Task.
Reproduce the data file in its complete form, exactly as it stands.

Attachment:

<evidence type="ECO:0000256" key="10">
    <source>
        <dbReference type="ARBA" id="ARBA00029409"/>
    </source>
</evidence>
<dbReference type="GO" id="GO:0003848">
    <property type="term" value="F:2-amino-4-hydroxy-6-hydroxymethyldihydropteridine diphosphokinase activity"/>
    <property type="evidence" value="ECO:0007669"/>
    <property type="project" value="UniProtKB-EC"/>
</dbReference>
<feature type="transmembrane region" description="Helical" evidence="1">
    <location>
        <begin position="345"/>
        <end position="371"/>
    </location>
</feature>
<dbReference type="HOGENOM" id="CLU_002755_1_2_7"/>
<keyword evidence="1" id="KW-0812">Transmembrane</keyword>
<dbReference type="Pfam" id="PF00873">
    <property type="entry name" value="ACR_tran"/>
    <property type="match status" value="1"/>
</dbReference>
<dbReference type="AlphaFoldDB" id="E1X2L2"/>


<evidence type="ECO:0000256" key="10">
    <source>
        <dbReference type="ARBA" id="ARBA00029409"/>
    </source>
</evidence>
<dbReference type="GO" id="GO:0003848">
    <property type="term" value="F:2-amino-4-hydroxy-6-hydroxymethyldihydropteridine diphosphokinase activity"/>
    <property type="evidence" value="ECO:0007669"/>
    <property type="project" value="UniProtKB-EC"/>
</dbReference>
<feature type="transmembrane region" description="Helical" evidence="1">
    <location>
        <begin position="345"/>
        <end position="371"/>
    </location>
</feature>
<dbReference type="HOGENOM" id="CLU_002755_1_2_7"/>
<keyword evidence="1" id="KW-0812">Transmembrane</keyword>
<dbReference type="Pfam" id="PF00873">
    <property type="entry name" value="ACR_tran"/>
    <property type="match status" value="1"/>
</dbReference>
<dbReference type="AlphaFoldDB" id="E1X2L2"/>